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Dr Bhagawan Koirala: Man of heart

Dr Bhagawan Koirala: Man of heart
Quick facts Born on 24 July 1960 in Palpa Graduated from Kharkiv Medical Institute, Ukraine 

Post-grad from National Institute of Cardiovascular Diseases, Dhaka University, Bangladesh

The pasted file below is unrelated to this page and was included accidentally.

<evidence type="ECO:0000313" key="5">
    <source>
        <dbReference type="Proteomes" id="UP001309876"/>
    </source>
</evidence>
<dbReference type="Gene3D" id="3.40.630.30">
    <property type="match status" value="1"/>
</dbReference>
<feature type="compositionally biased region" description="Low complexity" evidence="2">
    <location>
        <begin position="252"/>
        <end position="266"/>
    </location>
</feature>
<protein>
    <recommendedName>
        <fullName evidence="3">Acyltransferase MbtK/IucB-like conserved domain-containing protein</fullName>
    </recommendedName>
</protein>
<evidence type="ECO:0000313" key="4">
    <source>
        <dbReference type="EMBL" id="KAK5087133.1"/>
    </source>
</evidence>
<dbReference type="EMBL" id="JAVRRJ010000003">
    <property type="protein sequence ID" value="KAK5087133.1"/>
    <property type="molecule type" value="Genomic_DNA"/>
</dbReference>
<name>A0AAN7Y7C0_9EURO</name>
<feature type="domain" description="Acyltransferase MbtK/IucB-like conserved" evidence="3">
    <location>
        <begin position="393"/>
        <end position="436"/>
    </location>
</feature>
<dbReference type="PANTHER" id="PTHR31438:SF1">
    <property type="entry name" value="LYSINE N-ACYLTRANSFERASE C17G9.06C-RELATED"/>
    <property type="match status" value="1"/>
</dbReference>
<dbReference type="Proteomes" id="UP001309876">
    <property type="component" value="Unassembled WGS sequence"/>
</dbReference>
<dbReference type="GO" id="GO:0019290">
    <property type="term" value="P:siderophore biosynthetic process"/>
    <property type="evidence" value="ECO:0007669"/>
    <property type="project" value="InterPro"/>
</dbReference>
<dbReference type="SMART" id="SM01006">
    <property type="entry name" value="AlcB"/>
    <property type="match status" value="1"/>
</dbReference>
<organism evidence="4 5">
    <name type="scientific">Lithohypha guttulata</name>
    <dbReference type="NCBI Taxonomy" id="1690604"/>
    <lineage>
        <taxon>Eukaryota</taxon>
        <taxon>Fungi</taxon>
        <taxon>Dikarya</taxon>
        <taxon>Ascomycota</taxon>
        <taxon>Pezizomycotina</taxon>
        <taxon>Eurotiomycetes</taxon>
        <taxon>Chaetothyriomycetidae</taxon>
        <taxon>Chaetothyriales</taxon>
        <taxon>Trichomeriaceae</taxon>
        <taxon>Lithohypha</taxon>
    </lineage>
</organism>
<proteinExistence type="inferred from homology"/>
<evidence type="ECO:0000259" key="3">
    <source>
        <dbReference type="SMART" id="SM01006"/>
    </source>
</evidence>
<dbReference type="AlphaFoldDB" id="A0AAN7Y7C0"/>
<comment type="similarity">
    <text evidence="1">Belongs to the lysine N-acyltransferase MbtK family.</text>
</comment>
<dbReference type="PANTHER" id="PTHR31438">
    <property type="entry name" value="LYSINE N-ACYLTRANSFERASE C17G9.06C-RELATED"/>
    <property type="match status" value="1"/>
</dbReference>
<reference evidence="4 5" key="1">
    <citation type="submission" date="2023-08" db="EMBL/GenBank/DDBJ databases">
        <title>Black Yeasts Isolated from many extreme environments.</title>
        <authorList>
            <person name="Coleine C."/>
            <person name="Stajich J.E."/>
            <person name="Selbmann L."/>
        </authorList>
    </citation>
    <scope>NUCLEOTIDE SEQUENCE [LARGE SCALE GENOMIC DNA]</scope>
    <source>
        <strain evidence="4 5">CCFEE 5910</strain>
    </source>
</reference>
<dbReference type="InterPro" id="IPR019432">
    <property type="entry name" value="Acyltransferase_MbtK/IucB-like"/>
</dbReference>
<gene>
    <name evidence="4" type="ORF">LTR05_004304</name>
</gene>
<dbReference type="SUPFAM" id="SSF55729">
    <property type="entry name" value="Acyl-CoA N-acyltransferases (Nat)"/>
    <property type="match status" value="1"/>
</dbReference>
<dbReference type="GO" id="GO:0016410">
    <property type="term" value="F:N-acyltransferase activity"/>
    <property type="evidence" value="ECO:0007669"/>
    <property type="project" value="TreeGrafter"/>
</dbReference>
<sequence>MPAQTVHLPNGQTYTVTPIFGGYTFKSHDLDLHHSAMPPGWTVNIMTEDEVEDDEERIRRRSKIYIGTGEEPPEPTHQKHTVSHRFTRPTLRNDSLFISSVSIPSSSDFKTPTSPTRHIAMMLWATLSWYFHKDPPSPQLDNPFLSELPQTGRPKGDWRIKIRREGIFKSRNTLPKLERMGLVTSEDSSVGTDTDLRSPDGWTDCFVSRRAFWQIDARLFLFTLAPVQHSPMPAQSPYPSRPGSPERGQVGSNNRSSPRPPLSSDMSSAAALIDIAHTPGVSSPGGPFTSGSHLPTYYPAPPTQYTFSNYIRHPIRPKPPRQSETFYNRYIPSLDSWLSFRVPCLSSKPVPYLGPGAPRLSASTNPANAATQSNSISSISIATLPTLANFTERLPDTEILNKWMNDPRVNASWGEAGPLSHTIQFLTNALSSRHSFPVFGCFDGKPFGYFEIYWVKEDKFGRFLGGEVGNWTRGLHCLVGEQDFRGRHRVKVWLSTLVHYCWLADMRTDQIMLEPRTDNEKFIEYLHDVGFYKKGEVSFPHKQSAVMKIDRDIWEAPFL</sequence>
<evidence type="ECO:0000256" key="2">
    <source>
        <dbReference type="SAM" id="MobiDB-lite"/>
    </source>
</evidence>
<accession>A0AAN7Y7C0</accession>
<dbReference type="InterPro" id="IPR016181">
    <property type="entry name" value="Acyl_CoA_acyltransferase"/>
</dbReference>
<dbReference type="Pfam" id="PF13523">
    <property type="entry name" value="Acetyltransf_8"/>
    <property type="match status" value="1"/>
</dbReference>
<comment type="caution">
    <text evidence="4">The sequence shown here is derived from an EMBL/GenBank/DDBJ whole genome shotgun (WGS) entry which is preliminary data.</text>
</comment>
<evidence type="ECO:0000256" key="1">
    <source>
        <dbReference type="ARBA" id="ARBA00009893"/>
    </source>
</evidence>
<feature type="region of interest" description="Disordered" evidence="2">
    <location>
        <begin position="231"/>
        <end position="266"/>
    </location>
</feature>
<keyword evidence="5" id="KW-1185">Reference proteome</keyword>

First performed open-heart surgery in 1997 Husband of Sandra Koirala Father to Nirabh Koirala I started my career as a young doctor at the Tribhuvan University Teaching Hospital. I worked as a house officer and later as senior house officer at the departments of casualty and surgery. I later joined the Department of Surgery as a junior faculty.  I pursued medical studies because I was interested in this field from a young age. I credit my lecturers for encouraging me to earn a career in medicine, particularly in the area of cardiac surgery.  I led the open-heart surgery program at the Teaching Hospital in 1997. The first open-heart surgery by a Nepali team was a milestone in the Nepali medical fraternity. Within three years of that historic surgery, 132 open-heart surgery cases were performed in Nepal. I converted an old shoe factory into a fully functional, high volume and efficient heart hospital, which helped a lot of heart patients.  Until 1997, regular open-heart surgery was rarely performed in Nepal. Every now and then, foreign cardiac teams used to visit Nepal to perform the procedure, but only a handful of patients benefited from such visits. Most patients couldn’t even visit India for treatment because they couldn’t afford the cost. This compelled us to establish an open-heart surgery service in Nepal itself.  When we started the open-heart surgery program in Nepal, we experienced several difficulties in the beginning because our resources were limited. Surgeons, anesthetics and nurses from Teaching Hospital had received a short training abroad to form the first all-Nepali open-heart surgery team. We assembled donated old instruments and machines for open-heart surgery.  The team also mobilized local dealers with available disposables, oxygenators and the prosthetic valves in the country. With the limited budget and resources, the hospital was able to purchase only a few spare parts for old instruments and machines. We didn’t have the budget to buy modern machines for open-heart surgery.  For the first four months, the team had only performed simple congenital repairs. As the team gained more experience and confidence, we started performing more complicated surgeries, including valve replacement surgeries.  But without intraoperative and perioperative supportive mechanical devices, such as transesophageal echocardiography, transducer and cardiac output monitors and intra-aortic balloon pump, the team didn’t perform complex congenital heart disease and coronary artery bypass surgery. Still, a large number of patients benefited from regular open heart surgery service.  The cost of these surgeries in Nepal was almost two to three times cheaper than that in India.  After the establishment of regular open-heart surgery in Nepal, a large number of hospital staff and residents also got the required exposure and training on the field. Today, it is easier for the cardiac centers in Nepal to perform open-heart surgeries. I have performed or directly supervised over 13,000 heart surgeries to date.  During my short tenure at the Teaching Hospital as the executive director, I cleaned up many irregularities and rescued the hospital from the brink of financial collapse. I also started a ‘Poor Patients Relief’ program in 2003, with the support of the government at the time, to provide free cardiac care for children, elderly and the poor.  Nepal still has a long way to go in order to be a prosperous nation. To achieve the desired growth and development, we should focus on some key areas. Health is one of them. To build this country, we need a physically and mentally healthy population.  The state must ensure quality healthcare for all. Nobody should be compelled to leave the country for treatment. To make this possible, we must improve our healthcare infrastructure, human resources, and management. There must be at least one hospital in the country with the facilities and resources to treat every kind of disease. It is also important to improve the quality of healthcare services at government-run hospitals and health facilities. They should at least maintain a minimum standard of care, which must be monitored regularly. Every province should have a multi-specialty hospital with an adequate number of specialists. Community health service is the backbone of Nepal’s healthcare. Our female community health volunteers are filling the health accessibility gap in rural areas, where doctors and healthcare workers are few and far between. So, until we can expand our health infrastructure and the number of professional healthcare workers across the country, our immediate concern should be improving the skills and capacity of our female community health volunteers. About him Surya Koirala (Uncle)   I was his senior at school, so I was like his guardian. When we came to Kathmandu, we stayed together and there too, I was his guardian. I never saw him indulge in bad habits. He is a sincere, honest and hardworking person. I'm proud of his contributions to the Nepali medical field.  Aalok Mishra (Student) For a medical student like me, Dr Koirala is one of the great sources of inspiration as we look up to him in each aspect. He has achieved his higher level studies from abroad but has always provided service to his country where he belongs. His contribution, open-heart surgery is a great achievement in the surgery field. Not only is he well performing in professional life but also a social worker. Bindeswari Gurung (Colleague)  Without his leadership, it would have been difficult to start open-heart surgery service in Nepal. His vision and mission toward Nepali healthcare system made it possible. Dr Koirala is always available for patients no matter how busy he is. Even if he fails to attend patients at OPD, he calls them at his office, which boosts the psychology of patients.